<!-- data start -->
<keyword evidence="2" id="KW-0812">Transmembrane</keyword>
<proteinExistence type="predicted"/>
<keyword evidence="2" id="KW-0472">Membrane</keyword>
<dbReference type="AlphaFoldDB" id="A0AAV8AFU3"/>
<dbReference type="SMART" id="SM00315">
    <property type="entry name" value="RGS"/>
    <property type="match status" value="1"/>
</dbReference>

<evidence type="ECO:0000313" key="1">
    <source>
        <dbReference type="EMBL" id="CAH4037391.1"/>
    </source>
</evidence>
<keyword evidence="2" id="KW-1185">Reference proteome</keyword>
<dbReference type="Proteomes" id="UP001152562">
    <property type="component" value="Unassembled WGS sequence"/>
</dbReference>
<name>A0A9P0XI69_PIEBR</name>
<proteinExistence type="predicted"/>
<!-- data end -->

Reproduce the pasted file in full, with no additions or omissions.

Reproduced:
<keyword evidence="2" id="KW-0812">Transmembrane</keyword>
<proteinExistence type="predicted"/>
<keyword evidence="2" id="KW-0472">Membrane</keyword>
<dbReference type="AlphaFoldDB" id="A0AAV8AFU3"/>
<dbReference type="SMART" id="SM00315">
    <property type="entry name" value="RGS"/>
    <property type="match status" value="1"/>
</dbReference>

<evidence type="ECO:0000313" key="1">
    <source>
        <dbReference type="EMBL" id="CAH4037391.1"/>
    </source>
</evidence>
<keyword evidence="2" id="KW-1185">Reference proteome</keyword>
<dbReference type="Proteomes" id="UP001152562">
    <property type="component" value="Unassembled WGS sequence"/>
</dbReference>
<name>A0A9P0XI69_PIEBR</name>
<proteinExistence type="predicted"/>